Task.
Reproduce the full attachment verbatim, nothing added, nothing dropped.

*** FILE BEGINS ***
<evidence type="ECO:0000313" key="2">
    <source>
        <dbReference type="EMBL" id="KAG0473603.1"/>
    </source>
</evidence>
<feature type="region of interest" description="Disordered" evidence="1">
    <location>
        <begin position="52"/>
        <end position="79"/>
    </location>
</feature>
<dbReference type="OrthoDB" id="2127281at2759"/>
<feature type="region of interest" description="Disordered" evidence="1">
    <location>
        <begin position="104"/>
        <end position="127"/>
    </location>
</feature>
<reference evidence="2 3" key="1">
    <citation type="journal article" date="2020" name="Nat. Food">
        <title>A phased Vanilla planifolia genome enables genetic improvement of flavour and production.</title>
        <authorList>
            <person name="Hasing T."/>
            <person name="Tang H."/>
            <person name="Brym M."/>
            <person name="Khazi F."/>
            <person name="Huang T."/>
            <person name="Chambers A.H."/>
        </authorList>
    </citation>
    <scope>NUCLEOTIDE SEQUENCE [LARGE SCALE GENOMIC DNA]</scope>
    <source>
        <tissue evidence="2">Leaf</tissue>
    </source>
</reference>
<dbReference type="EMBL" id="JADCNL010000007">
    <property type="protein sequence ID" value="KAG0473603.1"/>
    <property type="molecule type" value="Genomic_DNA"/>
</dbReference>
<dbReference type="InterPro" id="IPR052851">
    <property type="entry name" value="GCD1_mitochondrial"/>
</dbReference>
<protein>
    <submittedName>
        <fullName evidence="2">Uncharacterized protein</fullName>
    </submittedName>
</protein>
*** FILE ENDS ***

<evidence type="ECO:0000313" key="2">
    <source>
        <dbReference type="EMBL" id="KAG0473603.1"/>
    </source>
</evidence>
<feature type="region of interest" description="Disordered" evidence="1">
    <location>
        <begin position="52"/>
        <end position="79"/>
    </location>
</feature>
<dbReference type="OrthoDB" id="2127281at2759"/>
<feature type="region of interest" description="Disordered" evidence="1">
    <location>
        <begin position="104"/>
        <end position="127"/>
    </location>
</feature>
<reference evidence="2 3" key="1">
    <citation type="journal article" date="2020" name="Nat. Food">
        <title>A phased Vanilla planifolia genome enables genetic improvement of flavour and production.</title>
        <authorList>
            <person name="Hasing T."/>
            <person name="Tang H."/>
            <person name="Brym M."/>
            <person name="Khazi F."/>
            <person name="Huang T."/>
            <person name="Chambers A.H."/>
        </authorList>
    </citation>
    <scope>NUCLEOTIDE SEQUENCE [LARGE SCALE GENOMIC DNA]</scope>
    <source>
        <tissue evidence="2">Leaf</tissue>
    </source>
</reference>
<dbReference type="EMBL" id="JADCNL010000007">
    <property type="protein sequence ID" value="KAG0473603.1"/>
    <property type="molecule type" value="Genomic_DNA"/>
</dbReference>
<dbReference type="InterPro" id="IPR052851">
    <property type="entry name" value="GCD1_mitochondrial"/>
</dbReference>
<protein>
    <submittedName>
        <fullName evidence="2">Uncharacterized protein</fullName>
    </submittedName>
</protein>